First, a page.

Commission on Belgium’s colonial past: “It’s important, but will it succeed?”

MPs worried about the magnitude of their task, experts challenged by some associations but apparently united and enthusiastic: they were all there for the first public session of the Special Commission on Belgium’s colonial past on October 5 in Brussels. This was a first warming-up for an unprecedented collective enterprise.

Commission on Belgium’s colonial past: “It’s important, but will it succeed?”Belgium is about to immerse itself in its colonial past and its crimes. © Gaëlle Ponselet
4 min 13Approximate reading time

“If you give yourself a little time to do it, the whole world will be watching.” It is a little after 5.30pm in the Belgian Parliament, Brussels, on October 5, and Valérie Rosoux, PhD in Philosophy and International Relations, is addressing some parliamentarians worried about the magnitude of their task. They form the special commission in charge of shedding light on Belgium’s colonial past, whose first public session has just been held. “Clarify with modesty the objectives that you impose on yourself to help foster the emergence of a context that will change things,” advises this professor from the University of Louvain-la-Neuve.

Five months ago Belgium decided to set up a commission on the independent state of the Congo (1885-1908) and Belgium’s colonial past in the Congo (1908-1960), Rwanda and Burundi (1919-1962). This is the first time that a country has decided to conduct a real inquiry into the role of its institutions in the administration of other countries, and to face the dramatic consequences that this colonial rule has had on their populations.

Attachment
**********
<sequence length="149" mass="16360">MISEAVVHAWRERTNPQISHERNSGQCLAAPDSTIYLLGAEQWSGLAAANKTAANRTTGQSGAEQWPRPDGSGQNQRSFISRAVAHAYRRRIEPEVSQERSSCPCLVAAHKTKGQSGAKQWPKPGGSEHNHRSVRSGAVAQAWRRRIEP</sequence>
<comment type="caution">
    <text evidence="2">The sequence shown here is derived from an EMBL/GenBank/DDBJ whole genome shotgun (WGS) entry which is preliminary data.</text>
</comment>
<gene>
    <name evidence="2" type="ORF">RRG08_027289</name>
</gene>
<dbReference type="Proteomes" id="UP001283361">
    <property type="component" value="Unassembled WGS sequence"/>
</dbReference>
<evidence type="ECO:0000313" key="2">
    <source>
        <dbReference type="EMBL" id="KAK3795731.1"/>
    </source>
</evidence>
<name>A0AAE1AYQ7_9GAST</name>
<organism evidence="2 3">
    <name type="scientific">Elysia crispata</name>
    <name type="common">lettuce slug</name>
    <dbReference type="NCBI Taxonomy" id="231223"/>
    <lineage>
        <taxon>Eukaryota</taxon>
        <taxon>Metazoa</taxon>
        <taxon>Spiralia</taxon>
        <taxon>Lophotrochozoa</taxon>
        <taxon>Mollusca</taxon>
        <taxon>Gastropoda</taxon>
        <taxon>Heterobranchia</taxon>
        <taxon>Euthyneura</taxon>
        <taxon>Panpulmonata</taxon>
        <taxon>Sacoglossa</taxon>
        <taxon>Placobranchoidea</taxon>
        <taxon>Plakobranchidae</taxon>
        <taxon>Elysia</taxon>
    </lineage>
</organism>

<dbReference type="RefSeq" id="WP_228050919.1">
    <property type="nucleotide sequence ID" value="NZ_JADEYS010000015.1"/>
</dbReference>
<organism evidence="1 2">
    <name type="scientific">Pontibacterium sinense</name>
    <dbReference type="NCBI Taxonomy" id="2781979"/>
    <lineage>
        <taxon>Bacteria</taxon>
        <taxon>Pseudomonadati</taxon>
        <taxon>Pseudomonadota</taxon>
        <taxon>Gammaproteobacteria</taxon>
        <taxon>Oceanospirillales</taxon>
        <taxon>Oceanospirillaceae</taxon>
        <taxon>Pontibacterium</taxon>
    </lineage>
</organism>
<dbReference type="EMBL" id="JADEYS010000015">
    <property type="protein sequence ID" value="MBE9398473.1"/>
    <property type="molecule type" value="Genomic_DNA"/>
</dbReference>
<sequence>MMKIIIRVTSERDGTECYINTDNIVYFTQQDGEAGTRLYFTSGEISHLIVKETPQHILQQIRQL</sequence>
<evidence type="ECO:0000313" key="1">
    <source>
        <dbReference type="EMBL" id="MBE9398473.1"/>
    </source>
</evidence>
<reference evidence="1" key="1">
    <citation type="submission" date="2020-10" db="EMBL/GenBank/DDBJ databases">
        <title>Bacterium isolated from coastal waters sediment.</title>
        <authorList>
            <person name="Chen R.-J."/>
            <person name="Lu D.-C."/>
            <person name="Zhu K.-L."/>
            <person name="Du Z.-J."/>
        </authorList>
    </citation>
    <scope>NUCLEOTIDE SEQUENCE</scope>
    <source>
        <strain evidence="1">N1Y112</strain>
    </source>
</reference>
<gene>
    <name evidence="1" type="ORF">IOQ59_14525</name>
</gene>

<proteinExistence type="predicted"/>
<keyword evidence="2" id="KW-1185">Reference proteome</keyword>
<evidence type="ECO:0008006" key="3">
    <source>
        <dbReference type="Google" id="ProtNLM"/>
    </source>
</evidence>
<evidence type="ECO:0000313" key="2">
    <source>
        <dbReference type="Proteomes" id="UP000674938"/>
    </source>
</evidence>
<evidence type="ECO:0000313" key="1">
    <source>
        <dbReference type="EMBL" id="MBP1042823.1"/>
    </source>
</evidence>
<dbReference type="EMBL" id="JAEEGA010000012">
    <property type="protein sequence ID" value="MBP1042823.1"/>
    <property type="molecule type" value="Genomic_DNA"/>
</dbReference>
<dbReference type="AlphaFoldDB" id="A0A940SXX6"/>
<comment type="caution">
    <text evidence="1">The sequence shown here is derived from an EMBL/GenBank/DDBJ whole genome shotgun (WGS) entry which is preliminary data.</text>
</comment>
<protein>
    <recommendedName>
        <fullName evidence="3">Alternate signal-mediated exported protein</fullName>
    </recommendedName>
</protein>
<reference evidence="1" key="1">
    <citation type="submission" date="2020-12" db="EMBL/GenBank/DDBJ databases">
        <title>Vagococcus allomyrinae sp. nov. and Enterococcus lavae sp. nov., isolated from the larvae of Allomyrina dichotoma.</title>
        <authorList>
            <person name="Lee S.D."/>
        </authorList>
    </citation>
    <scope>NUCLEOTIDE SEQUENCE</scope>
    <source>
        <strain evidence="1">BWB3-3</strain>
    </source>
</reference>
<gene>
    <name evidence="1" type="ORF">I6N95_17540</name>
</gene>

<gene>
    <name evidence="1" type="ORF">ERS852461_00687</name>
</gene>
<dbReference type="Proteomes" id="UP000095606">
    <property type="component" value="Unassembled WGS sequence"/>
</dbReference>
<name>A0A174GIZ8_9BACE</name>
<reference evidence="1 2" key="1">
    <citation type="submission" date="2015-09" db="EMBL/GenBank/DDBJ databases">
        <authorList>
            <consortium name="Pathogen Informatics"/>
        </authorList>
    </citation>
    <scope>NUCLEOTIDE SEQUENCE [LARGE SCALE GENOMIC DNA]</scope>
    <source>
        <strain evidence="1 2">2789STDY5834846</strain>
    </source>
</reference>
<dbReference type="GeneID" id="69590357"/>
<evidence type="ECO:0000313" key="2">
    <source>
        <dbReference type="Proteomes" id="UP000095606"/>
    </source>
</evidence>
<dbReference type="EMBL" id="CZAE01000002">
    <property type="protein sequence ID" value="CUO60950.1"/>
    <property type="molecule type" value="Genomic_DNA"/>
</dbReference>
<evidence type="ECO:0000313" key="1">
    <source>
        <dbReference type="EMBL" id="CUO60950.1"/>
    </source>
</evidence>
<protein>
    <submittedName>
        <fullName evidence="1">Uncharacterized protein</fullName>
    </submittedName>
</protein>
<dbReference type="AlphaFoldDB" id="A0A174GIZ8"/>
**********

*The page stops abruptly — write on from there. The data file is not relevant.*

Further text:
At this first public session of the commission, the ten experts (historians, political scientists, jurists) who were appointed to “paint the picture”, appeared before the commissioners. They were to give them some pointers before they opened up the substance of the colonial question. The experts explain their methodology and answer the commissioners’ questions. “Is it realistic to come up with answers? Because the amount of work is enormous,” asks one. “This exercise is important but ambitious and delicate. Do we have a chance of success?” another asks. The scale of the work to be accomplished obviously bothers the elected officials, but it is not their only concern. There is also the fact that some diaspora associations have refused to collaborate with the experts, and the still restricted access to some national archives.

Including Congolese, Burundian and Rwandan researchers

The experts explain that they first went through a phase of “group adjustment”, to learn how to communicate among themselves, establish their methodology and ethics, and create sub-groups (points of history, reconciliation processes, exchange with diasporas), then a second phase of consultations, quite demanding and still ongoing, before moving on to the last one: the writing of their first report, due in early December. “Our consultations are a preliminary step. They do not replace the real consultations that the commission will do later. Why did we make this choice? Because there is an under-representation of historians of Congolese, Burundian and Rwandan origin in the group of experts,” explains Gillian Mathys, historian at the University of Ghent. “They need to play a more important role, they need to be on an equal footing with their colleagues from the North. We can’t accept that they simply have to play the role of local advisors or informants. We are firmly convinced that this would be contrary to the tasks of this commission,” she says.